A: I like to look at this alongside UPT. The lower average price of products of a brand, generally, the easier it is to drive higher UPT (and therefore AOV). Look at how you can get customers to buy more than one product from you. Consider if you’re able to implement bundle, subscription or up-selling tactics, says Sarah Duong, Head of Ecommerce at Shona Joy.


A: First, look at the main reasons for the leakage. Are they product faults, or are they customers damaging the product and returning it? Consider investing more in Quality Control pre-selling to minimise selling/sending out faulty products to customers. Negotiate maximum fault rates and reimbursement/credit policies with your suppliers, says Sarah Duong, Head of Ecommerce at Shona Joy.


A: Shopify is super easy to implement and learn. It’s also always constantly upgrading. Lots of partners/solutions also have direct integrations and apps for them. However, limitations are when you want to have multiple websites with multiple currencies and despatch locations. Salesforce can manage this better and allows more control and scheduling for ECOM Teams. The con is that it takes longer to learn and longer to build things + my understanding is that you’ll need in-house developers and tech teams majority of the time to run/make updates for you effectively, says Sarah Duong, Head of Ecommerce at Shona Joy.


A: I’d recommend speaking to experts/consultants in this field. They’ll know best and can legally advise. Also, don’t assume or switch to plastic-free packaging without considering the requirements of your products (polybag lifespan, satchel strength, what wholesalers require, etc) first. Sometimes recyclable or made by recycled products may still be the best option for you over plastic-free, says Sarah Duong, Head of Ecommerce at Shona Joy.


A: For sure – the issue has been that sea freight and suppliers have been really unreliable the past couple of years which has meant we’ve had to air a lot more than we wanted to meet deadlines and ensure adequate stock to make sales, says Sarah Duong, Head of Ecommerce at Shona Joy.


A: Strategically, we’re looking at using our budget for both. We aim to focus more on retention in our mature markets and more awareness in new/growing markets, says Sarah Duong, Head of Ecommerce at Shona Joy.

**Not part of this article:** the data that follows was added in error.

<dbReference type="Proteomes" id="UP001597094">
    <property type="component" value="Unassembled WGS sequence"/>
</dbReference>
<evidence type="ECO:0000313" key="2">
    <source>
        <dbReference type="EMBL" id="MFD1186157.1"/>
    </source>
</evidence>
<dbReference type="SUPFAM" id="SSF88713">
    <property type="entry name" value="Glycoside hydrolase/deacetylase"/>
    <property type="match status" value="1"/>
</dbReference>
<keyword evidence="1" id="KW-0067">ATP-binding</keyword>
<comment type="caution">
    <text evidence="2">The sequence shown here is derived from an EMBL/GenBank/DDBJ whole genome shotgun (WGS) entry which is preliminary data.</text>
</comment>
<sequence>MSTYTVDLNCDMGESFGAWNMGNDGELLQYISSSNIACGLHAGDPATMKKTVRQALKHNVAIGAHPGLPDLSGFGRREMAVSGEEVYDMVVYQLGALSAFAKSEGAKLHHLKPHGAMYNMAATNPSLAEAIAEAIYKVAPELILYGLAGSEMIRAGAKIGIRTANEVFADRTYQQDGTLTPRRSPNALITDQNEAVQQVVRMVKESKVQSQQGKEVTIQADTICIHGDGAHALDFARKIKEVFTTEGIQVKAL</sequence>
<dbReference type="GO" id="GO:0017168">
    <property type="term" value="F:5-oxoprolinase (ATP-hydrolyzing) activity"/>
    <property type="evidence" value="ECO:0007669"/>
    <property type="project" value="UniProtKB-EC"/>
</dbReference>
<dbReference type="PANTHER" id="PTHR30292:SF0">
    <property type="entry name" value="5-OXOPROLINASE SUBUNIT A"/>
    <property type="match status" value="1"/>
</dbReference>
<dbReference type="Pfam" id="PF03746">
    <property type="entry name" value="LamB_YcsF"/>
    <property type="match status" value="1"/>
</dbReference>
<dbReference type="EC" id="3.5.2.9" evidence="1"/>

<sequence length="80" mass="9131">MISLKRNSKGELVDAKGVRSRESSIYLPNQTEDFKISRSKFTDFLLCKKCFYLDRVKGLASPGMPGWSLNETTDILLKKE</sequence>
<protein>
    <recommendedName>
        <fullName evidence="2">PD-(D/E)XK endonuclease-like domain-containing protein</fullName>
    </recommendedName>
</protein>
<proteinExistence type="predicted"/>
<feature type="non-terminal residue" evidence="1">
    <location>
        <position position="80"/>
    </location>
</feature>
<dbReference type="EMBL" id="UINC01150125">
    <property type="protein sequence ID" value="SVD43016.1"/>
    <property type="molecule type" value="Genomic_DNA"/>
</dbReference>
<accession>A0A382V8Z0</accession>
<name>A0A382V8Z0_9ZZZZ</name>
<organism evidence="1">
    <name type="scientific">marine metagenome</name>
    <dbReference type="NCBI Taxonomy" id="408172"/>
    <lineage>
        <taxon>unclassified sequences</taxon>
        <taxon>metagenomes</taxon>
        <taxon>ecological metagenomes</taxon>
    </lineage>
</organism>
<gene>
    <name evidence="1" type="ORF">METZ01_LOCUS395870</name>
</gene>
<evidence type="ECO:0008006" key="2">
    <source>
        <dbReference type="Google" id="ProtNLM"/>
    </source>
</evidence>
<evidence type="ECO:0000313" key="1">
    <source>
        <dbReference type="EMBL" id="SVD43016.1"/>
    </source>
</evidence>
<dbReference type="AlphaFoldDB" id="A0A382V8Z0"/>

A: Assuming that the question means what the pro and cons are for allowing monetary refunds instead of just store/credit notes. The pros is that this will likely increase your conversion rate, as it did with us, and the cons is that it may increase your return rates, says Sarah Duong, Head of Ecommerce at Shona Joy. Generally, your conversion rate increase will hopefully outweigh your return rate but ensure you have adequate staff/procedures to manage the increase in orders and returns. It’s good to analyse what you think the increases will be as a benchmark.


A: We’re still trying to figure out ourselves the best way to do this. We have a lot of first party data but from lots of different platforms/partners. We’re looking into ways to consolidate this information into one place but we are taking little steps first and picking out the low hanging fruit vis manual methods/strategies, says Sarah Duong, Head of Ecommerce at Shona Joy.


A: Brands should be using partners to customise their on-site journey. For example, if you know where they are from, use that information to showcase what other people in the same city/country are buying or feed the brand USPs specific for their location, etc.

You should also consider whether it’s their first, second, or third visit and from what channel they came through and whether you can implement tactics to push them down the funnel each time. All these on-site experiences should also be duplicated from a CRM/EDM perspective. There is so much in this area and we’re only just touching the surface with these examples, Sarah Duong, Head of Ecommerce at Shona Joy.

Check out what the event had to offer and what you can expect at the next roundtable. Watch now: